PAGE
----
- The ramp should be made of non-slip and textured material. A different material should be applied at the top of the ramp to signal the change in elevation
- A handrail or railings should be included to mark the area taken up by the ramp.
Although the ramp is a good accessibility solution, nowadays, there are much more comfortable mobility solutions, such as platform lifts.
At Stannah, we have a wide range of platform lifts designed for indoor and outdoor spaces to promote easy and safe access for everyone. These platforms not only help wheelchair users move between different areas but also provide a convenient option for parents with strollers to access those areas with ease.
Standards for the construction of stairs in accessible spaces
It’s not practical or desirable to completely remove stairs from public or private buildings. That’s why there are certain standards in place to make them safer and more comfortable for everyone, such as:
- A handrail must be installed on both sides of the staircase
- Landings and steps should include a non-slip surface
- A landing of 120 cm should be included for every 180 cm of stairs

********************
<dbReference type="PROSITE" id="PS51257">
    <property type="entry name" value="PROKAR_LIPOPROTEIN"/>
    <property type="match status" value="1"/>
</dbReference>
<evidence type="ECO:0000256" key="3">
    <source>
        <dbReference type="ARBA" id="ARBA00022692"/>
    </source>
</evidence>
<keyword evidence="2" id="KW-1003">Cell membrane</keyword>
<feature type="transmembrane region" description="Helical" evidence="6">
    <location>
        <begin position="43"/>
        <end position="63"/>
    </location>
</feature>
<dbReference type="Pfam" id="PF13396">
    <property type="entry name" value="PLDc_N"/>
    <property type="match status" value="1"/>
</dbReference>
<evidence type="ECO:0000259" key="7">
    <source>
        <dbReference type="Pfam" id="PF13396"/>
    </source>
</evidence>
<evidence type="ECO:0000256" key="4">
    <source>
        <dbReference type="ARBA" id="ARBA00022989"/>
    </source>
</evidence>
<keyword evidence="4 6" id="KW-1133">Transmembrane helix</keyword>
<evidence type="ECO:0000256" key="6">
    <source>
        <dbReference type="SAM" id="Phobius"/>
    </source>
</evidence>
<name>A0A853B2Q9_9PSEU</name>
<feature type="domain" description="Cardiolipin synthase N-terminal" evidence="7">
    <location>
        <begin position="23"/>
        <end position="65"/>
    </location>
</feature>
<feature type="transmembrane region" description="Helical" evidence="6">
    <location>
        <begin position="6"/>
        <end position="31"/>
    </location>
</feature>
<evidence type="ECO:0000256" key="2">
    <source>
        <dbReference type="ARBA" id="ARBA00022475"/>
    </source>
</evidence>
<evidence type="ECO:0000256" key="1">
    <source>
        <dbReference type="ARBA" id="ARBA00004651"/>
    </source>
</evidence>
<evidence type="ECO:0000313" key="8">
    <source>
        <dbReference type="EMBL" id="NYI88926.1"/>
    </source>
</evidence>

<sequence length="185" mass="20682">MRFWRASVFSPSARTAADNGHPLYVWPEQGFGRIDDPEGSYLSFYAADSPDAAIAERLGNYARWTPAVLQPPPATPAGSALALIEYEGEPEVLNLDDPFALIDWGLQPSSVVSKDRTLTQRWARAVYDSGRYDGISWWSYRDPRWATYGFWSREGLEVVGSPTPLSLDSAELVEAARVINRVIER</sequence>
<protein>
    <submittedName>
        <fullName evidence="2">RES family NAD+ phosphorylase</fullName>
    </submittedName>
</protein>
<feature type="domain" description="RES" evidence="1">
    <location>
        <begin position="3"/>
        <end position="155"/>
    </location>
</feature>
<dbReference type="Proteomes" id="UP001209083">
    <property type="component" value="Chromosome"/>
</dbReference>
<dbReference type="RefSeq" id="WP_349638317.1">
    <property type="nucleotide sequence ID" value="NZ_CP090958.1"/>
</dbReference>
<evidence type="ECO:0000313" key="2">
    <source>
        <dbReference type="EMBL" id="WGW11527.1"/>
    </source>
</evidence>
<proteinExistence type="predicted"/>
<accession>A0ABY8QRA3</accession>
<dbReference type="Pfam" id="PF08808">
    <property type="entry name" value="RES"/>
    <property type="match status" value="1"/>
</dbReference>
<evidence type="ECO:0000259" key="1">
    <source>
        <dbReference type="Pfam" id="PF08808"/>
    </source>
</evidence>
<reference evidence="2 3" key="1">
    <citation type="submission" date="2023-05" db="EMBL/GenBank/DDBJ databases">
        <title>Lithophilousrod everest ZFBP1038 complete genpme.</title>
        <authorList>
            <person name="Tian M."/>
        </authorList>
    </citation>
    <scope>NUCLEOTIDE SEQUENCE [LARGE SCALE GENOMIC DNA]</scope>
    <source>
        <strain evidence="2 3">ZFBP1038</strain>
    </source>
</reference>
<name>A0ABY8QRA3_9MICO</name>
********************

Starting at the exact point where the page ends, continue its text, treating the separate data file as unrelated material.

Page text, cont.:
- The top of each staircase should have a tactile surface with a different material, 60 cm away from the beginning of the staircase
- When finding an alternative to the stairs is necessary, a stairlift is an excellent solution. It will facilitate movement between different floors inside the house and access to outdoor spaces.
In addition to being very comfortable, stairlifts offer you the chance to continue moving freely around the house and maintain an active life.
Regardless of the shape of your stairs, whether straight or curved, we have different models of stairlifts that are fully prepared to meet all your accessibility needs and adapt perfectly to your house.
Another mobility solution that you can consider as an alternative to stairs is home lifts. There are different models in today’s market, but to promote universal accessibility, the home lift should include some of the following characteristics:
- The cabins should be suitable for wheelchairs
- The buttons must be at least 19 mm and have braille captions
- The lift should make audible sounds when going up, opening the doors and announcing the floor number where it stops
Standards for making buildings more accessible